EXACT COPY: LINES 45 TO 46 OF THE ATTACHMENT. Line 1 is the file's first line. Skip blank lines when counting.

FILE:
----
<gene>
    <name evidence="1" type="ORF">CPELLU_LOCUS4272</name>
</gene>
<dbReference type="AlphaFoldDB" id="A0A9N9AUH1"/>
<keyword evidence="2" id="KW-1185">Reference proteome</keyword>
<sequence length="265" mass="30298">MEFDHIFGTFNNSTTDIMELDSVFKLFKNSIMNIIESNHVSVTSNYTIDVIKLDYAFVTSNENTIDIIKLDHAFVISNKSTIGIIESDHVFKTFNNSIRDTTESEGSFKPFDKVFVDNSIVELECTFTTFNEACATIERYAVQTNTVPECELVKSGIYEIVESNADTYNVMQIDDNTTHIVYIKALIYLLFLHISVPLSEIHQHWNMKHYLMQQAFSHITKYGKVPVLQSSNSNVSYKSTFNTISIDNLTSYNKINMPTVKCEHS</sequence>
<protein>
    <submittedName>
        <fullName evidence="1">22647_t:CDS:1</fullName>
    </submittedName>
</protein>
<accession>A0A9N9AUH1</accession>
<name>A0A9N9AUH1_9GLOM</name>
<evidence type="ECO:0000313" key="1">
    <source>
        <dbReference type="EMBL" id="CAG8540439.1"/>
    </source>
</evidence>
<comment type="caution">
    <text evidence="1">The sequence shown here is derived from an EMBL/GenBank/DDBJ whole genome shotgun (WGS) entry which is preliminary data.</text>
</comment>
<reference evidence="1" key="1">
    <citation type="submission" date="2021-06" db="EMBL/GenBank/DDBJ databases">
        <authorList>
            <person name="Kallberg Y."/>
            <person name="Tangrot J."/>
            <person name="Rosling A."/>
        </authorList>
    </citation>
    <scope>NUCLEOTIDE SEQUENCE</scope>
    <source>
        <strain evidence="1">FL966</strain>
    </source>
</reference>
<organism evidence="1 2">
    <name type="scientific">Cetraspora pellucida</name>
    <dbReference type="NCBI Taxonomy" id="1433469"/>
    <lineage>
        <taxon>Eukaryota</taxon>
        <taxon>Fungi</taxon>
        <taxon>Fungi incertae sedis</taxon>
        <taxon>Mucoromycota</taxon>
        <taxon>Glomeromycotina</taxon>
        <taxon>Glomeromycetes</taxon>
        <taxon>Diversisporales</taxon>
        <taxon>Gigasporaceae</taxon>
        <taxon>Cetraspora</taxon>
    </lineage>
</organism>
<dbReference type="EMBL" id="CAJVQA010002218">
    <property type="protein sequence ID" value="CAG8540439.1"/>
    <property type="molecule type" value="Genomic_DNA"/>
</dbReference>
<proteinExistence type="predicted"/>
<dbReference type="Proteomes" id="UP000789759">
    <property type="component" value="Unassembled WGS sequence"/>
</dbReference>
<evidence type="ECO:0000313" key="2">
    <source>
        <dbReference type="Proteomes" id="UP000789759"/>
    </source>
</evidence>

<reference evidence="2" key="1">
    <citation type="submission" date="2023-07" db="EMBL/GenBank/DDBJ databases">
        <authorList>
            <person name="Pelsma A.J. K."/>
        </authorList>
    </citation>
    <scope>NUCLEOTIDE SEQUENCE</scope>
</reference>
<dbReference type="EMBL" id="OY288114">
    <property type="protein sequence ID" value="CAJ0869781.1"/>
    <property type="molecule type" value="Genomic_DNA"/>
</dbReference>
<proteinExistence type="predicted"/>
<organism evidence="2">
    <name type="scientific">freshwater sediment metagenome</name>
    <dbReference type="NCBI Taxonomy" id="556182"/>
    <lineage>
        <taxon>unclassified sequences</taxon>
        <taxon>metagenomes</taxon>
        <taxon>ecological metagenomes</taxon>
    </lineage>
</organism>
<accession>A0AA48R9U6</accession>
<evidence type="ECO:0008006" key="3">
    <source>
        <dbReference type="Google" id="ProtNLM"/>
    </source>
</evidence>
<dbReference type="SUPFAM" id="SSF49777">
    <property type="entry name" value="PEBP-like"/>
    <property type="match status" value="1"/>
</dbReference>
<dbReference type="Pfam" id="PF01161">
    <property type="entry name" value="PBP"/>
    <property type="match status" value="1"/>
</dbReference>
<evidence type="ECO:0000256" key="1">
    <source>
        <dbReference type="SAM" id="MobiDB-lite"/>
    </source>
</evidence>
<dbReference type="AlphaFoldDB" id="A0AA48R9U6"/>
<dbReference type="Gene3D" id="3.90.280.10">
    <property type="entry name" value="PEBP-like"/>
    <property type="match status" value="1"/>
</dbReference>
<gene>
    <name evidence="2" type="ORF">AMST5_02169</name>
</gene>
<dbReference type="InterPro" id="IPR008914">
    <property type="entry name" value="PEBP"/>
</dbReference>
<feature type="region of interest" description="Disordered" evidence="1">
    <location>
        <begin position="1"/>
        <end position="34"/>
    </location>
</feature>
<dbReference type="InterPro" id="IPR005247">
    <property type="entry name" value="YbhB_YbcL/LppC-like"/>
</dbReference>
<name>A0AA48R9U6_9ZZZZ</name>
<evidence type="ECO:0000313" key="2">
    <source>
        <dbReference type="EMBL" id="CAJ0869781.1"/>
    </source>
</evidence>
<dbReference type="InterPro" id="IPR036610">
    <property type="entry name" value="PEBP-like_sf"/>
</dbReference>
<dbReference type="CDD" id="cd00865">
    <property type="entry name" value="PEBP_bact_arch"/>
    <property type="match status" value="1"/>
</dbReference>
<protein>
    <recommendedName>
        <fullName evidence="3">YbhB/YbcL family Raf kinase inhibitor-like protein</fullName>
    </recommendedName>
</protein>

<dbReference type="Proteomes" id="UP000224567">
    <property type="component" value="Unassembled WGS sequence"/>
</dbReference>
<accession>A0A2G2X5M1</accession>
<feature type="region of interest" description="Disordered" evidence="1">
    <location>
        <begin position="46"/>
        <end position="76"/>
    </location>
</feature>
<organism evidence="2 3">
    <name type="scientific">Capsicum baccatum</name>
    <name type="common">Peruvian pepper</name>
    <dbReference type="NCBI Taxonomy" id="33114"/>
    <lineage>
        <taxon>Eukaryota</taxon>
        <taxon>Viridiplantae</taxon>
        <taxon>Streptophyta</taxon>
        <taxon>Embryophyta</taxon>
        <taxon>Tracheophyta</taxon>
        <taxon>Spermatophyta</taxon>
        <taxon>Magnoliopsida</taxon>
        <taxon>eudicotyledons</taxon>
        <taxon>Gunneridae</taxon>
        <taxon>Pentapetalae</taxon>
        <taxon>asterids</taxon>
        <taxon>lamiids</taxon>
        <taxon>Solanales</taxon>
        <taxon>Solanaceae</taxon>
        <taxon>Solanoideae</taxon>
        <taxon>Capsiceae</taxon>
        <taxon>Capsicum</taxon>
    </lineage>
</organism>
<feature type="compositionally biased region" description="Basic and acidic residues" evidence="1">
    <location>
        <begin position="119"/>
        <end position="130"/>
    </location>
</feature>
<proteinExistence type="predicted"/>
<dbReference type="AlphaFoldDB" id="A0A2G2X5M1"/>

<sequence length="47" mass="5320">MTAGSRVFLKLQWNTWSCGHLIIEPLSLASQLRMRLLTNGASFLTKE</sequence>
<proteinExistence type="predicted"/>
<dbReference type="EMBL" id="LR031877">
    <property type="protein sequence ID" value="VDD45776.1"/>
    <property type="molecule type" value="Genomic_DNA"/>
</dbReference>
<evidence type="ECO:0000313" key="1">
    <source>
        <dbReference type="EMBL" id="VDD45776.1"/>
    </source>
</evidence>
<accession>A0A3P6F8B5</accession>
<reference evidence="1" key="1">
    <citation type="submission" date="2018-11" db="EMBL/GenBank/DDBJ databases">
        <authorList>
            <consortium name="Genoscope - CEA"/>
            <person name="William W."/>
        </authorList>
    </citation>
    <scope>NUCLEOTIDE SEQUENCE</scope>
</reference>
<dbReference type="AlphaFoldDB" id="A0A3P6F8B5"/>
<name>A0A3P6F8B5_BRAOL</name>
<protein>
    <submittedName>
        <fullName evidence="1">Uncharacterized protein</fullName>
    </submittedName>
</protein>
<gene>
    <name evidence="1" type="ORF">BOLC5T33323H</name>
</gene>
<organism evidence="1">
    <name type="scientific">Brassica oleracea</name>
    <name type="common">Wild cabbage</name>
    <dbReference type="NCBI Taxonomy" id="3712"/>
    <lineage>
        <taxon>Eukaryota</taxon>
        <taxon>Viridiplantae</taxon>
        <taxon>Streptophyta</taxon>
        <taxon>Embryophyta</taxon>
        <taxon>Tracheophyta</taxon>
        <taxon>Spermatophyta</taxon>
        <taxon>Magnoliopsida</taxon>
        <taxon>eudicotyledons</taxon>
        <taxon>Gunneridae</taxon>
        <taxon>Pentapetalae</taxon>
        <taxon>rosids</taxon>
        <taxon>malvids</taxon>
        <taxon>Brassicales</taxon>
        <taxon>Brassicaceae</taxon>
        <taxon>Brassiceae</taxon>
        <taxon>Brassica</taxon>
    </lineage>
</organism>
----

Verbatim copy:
        <taxon>Diversisporales</taxon>
        <taxon>Gigasporaceae</taxon>